Negro League’s Carl Long Dies

Rest in peace, Carl Long:

Carl Long, who used baseball to escape segregation and broke the color barrier of the Carolina League as its first black pro ballplayer, died Monday after a long illness. He was 79.

After leaving pro baseball, Long – who grew up in Rock Hill’s Boyd Hill neighborhood – became the first black bus driver, police officer and detective in the once-segregated city of Kinston, N.C., where he remained after finishing his decade-long baseball career.

Long played for the Kinston Eagles in the Carolina League in 1956, leading the league in runs batted in with 111 – a record that still stands. Last year, his autobiography “A Game of Faith: The Story of Negro League Baseball Player Carl Long” chronicled his escape from Rock Hill’s segregation by going on the road with the Negro Leagues’ Birmingham Black Barons, then with other professional teams.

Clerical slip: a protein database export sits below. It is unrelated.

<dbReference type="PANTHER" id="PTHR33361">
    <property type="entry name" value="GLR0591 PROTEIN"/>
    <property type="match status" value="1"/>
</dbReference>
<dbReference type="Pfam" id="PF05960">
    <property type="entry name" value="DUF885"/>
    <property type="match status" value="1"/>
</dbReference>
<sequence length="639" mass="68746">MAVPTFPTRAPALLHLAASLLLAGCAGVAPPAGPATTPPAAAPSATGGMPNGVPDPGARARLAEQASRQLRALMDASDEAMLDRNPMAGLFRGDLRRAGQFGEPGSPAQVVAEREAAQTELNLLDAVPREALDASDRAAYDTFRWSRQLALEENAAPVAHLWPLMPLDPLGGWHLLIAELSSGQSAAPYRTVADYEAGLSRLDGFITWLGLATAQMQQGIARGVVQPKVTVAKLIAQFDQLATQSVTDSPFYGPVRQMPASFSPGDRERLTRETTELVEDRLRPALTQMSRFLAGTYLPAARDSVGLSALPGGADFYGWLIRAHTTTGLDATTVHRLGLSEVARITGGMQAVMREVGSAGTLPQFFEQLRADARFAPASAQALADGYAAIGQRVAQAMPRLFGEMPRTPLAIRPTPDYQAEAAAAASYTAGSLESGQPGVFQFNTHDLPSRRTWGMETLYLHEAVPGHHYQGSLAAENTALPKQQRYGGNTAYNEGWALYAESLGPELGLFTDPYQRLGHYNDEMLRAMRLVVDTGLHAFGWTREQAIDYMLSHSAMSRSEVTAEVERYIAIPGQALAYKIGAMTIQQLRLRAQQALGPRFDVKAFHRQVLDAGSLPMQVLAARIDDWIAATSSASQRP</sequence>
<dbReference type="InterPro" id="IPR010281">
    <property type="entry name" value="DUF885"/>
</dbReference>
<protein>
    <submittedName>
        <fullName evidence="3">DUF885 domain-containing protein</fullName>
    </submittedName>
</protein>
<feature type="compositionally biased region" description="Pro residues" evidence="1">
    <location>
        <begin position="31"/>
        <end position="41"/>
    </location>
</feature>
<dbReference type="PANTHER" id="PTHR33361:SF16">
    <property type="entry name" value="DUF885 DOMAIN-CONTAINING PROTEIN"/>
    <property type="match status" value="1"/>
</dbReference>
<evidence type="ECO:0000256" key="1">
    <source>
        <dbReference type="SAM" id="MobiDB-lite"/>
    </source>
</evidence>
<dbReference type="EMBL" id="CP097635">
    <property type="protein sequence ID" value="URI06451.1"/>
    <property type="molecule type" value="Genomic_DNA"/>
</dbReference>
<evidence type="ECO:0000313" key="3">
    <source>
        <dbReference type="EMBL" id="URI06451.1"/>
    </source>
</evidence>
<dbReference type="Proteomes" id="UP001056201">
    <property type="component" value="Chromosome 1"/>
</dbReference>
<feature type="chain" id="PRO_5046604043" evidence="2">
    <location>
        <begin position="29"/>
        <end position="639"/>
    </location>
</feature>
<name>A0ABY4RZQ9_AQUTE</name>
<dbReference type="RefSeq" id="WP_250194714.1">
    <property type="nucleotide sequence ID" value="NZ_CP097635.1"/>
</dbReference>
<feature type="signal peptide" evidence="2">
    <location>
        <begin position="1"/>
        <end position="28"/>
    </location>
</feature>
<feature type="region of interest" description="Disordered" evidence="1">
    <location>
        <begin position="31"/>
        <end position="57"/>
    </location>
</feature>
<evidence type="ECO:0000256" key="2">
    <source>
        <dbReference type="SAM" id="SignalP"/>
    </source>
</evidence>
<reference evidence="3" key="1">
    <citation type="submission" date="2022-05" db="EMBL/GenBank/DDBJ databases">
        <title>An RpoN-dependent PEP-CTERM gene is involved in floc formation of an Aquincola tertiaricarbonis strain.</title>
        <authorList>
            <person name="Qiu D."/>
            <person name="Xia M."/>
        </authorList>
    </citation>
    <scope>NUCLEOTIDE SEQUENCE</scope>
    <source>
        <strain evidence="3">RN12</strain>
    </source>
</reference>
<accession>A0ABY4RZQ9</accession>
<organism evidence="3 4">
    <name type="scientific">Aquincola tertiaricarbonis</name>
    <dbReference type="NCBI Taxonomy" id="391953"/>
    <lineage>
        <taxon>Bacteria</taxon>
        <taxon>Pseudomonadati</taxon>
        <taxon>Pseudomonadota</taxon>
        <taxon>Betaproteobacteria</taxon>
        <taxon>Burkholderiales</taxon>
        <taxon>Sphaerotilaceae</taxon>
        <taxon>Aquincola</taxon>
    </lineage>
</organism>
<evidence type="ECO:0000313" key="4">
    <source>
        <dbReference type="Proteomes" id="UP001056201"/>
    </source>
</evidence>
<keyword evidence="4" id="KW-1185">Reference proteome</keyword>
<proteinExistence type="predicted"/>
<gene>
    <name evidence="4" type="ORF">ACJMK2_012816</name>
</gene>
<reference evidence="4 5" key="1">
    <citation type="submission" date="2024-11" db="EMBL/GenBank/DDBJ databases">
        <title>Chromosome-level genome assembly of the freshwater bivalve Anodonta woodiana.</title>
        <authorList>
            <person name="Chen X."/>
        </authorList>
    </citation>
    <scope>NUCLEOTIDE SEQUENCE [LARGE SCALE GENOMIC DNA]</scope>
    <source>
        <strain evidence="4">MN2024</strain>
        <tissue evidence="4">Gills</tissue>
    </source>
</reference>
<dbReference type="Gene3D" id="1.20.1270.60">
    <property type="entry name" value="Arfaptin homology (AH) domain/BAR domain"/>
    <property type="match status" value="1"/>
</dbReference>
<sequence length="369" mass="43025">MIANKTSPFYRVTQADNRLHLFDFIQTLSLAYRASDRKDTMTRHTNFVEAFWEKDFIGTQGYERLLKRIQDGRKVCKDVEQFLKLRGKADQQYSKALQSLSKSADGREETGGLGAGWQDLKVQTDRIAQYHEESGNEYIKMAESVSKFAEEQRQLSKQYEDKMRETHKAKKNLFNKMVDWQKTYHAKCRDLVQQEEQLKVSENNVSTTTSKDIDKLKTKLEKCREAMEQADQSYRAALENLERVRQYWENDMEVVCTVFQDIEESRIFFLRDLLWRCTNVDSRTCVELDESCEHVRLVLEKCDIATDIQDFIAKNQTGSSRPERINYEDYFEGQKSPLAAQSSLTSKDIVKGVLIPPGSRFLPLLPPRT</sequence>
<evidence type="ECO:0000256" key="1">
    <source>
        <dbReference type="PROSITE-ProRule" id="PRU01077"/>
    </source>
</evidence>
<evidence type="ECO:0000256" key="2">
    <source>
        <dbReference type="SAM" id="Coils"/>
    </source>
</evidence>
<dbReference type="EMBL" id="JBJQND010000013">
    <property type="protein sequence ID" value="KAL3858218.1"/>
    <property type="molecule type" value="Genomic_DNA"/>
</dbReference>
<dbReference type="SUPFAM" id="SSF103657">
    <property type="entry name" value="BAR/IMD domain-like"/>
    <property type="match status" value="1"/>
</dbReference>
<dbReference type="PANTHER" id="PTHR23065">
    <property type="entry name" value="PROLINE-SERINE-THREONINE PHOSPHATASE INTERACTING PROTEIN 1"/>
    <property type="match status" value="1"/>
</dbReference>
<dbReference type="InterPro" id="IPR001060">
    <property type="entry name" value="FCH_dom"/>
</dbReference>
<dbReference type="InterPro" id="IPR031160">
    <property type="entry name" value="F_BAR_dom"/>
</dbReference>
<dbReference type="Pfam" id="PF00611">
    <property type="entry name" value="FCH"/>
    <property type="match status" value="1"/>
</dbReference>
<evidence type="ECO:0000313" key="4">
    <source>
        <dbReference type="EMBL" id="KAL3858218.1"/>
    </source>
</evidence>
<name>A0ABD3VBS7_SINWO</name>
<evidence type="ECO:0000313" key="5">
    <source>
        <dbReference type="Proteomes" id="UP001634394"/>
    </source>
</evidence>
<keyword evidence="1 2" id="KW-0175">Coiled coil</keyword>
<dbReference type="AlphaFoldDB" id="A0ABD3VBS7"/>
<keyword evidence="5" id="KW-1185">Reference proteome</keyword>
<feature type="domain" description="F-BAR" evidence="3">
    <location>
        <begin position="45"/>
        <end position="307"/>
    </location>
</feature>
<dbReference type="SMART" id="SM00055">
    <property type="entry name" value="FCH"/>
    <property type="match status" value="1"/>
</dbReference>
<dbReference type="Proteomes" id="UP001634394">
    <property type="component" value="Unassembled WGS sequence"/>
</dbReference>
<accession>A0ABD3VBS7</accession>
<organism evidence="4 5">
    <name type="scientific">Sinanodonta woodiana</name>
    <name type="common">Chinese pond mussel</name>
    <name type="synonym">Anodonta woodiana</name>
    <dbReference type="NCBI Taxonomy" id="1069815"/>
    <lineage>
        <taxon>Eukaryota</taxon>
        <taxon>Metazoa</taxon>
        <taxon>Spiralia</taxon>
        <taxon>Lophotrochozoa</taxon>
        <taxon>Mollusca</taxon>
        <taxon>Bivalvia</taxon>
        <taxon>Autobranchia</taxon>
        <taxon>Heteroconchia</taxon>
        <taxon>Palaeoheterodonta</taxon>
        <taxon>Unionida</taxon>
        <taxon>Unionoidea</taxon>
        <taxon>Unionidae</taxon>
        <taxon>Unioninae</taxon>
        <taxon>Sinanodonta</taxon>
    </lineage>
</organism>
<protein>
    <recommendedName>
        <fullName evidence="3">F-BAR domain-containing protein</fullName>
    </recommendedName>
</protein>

Long had a stroke in October and never fully recovered, his brother, Charles “Doody” Dunlap, said.

“My brother Carl was a great baseball player, and he was an even greater man,” said Dunlap, a retired York County sheriff’s deputy who was among the first black officers in York County. “He had a lot of courage. And people still talk about how good a player he was. He was the best.”

Long played in the Pirates organization, but never made the big leagues. Read the full story here.

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